The fruits of my labour…
On Saturday we gained a new little sacolão (fruit and vege store) in the neighborhood. It’s only small, but handy; and only 30 metres (32 yards) from home.
And the good thing is they don’t get their produce from CEASA, the state supplier. With CEASA you can’t guarantee the source. But they get their produce from a smallholder in Teresópolis in the north of the state. They have a choice of organic and pesticide-free veges.
And they’re not expensive.
They already know that I don’t like plastic bags and put the produce in my carry bag.
This morning when I took the photos, there was a big plastic bag of cauliflower trimmings, I asked and was able to take it to add to my compost heap. The bag… well, that will be used to put my recyclable water bottles in for the Tuesday recycle collection.
On with this weeks CTWW.
This week it’s a biggie…
Choose one (or more) of the following activities:
- Say NO to plastic, especially plastic bottles and bags. The world’s largest “landfill” is floating in the North Pacific Ocean and consists of plastic.
- Contact your state officials and encourage them to vote against off-shore drilling.
- Walk, ride a bike, or take public transportation this week. If you must drive, drive less.
- Maintain your car and fix any leaks (oil on the pavement gets washed into storms drains and ultimately finds its way to the ocean). Never toss used oil down the drain.
- Avoid fish and seafood this week. If you must eat it, make sustainable and healthy choices (look for the Marine Stewardship Council label to ensure that it is sustainable and environmentally friendly).
- Take part in a beach clean-up.
- Eliminate the use of toxic chemicals in your home.
- Avoid the use of herbicides and pesticides.
- Scoop pet waste. Letting it sit on the lawn means that it will enter our waterways.
- Stay off the water. If you must boat, do so responsibly (don’t toss things into the water and use a human-powered boat rather than a gas-powered version).
- Dispose of all trash properly and pick up litter if you see it.
Leaves me breathless just reading it.
The plight of our oceans is disheartening. I have eluded to this in the past. Just because we can’t ‘see’ under the ocean, we seem to forget that is is just as susceptible to pollution and predation as the land.
The ocean is threatened by plastic. Obvious plastic that we can see the plastic strewn beaches, the Pacific gyre are a public disgrace; and the less obvious the micro-pellets from our washing machines that enter the water chain. The ocean also is affected by the run off of pesticides and agro-chemicals from our farmlands. Then there are stupid politicians who make assinine decisions like the Australians to dump millions of tons of waste on coral reefs like the Great Barrier Reef. The oceans are subject to warming which is changing habitats, the you have massive problems with radiation from the likes of Fukushima in Japan; already 100% of tuna caught off the American coast have levels above the acceptable limits for consumption.
The oceans aren’t safe for anyone, let alone the fish. The governments have stopped testing (American and Canadian) because the results are just too embarrassing. The latest IPCC report classifies Fukushima radiation as an ‘extinction event’. Oh, don’t get that wrong, it’s not just the fish that are affected, ALL LIFE on the planet will be affected. Cancer/radiation related deaths in babies, new borns and foetuses are already increasing on the west coast of the USA.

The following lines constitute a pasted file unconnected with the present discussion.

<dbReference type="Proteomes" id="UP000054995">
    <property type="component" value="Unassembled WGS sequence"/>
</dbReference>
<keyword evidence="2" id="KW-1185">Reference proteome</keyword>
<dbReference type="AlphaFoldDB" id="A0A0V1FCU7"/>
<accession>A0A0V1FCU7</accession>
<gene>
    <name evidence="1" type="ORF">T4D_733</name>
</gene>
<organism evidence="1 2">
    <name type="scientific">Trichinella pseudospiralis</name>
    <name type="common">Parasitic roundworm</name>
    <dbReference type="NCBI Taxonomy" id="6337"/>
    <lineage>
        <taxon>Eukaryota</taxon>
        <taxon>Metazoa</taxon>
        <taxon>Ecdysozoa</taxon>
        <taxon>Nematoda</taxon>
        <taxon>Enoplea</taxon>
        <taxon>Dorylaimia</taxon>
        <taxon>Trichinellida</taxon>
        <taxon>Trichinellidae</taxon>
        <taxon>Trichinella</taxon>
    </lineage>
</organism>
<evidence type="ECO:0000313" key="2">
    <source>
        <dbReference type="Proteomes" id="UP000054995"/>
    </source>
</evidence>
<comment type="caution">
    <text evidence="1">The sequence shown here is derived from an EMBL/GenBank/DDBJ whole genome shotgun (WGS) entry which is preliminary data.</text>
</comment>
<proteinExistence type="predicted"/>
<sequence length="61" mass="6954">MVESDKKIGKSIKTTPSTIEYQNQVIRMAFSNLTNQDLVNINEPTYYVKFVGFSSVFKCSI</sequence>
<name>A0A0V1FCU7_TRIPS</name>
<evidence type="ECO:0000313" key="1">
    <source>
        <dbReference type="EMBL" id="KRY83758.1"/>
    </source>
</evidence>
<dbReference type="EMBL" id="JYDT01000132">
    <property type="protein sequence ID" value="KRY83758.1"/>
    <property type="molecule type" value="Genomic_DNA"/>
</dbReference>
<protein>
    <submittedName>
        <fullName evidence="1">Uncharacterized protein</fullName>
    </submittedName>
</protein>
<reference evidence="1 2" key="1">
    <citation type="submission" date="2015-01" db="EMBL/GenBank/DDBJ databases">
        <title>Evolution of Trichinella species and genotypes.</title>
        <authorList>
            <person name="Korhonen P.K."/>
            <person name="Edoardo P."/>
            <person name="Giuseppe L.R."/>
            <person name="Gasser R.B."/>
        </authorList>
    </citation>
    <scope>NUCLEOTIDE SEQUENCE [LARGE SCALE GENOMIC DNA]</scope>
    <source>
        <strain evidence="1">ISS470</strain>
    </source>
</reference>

Now that’s just a tad more than serious.
Why isn’t this in the news? The governments don’t want you to know.
Furthermore, there are problems with over-fishing serious straining the life-cycles of marine life.
This week there was good news. Japan has been banned from it’s ‘research whaling’ (read commercial whaling in disguise) in Antarctic waters. Japan has said it will bide by the ruling, but are already looking at loopholes like reduced quotas.
Not only the visible portions, but the invisible as well.
Man’s irresponsibility is drawing us closer and closer to our own extinction.
It’s time we woke up!
It’s time we let the governments know!
It’s time we got rid of the incumbent arseholes and their pandering to the corporations.
We need to take the dog by the tail and wake the bloody thing up, because until we do, we’re f**ked!
This CTWW by Small is probably one of the most radical we face; certainly it is the most global.
We really need to educate the masses, because most of the populace is just sitting on its sanctimonious backside saying “oh, it’ll never happen!” They are lulled into complacency by the lack of news, the government’s ‘do nothing’ approach. And, worst of all the blatant bullshit of the deniers!
Well, I’ve got news for them: It is happening, here, it is happening now!
- While I am not perfect, there is plastic in my life, but I go out of my way to reduce it to a minimum.
- I am bound by public transport, no car; no car, less planetary resources used and wasted.
- I will not avoid fish, I consider that fish is an important dietary aspect. I do however, spurn fish like panga produced in the Asian sewer known as the Mekong River in Vietnam.
- I don’t go to the beach, but I am active and vocal in keeping our neighbourhood clean.
- I use products that are non or less toxic where possible.
- I am now shopping at the new sacolão who are supporting fruit and vege with no pesiticides and organic produce (this is a new aspect in my life).
- My pet waste is composted. The worms do a good job.
There you have it, my CTWW.
The Pacific Gyre
If you get closer, it looks like this…
Some of those plastic bottles may be yours…
Makes you proud, doesn’t it?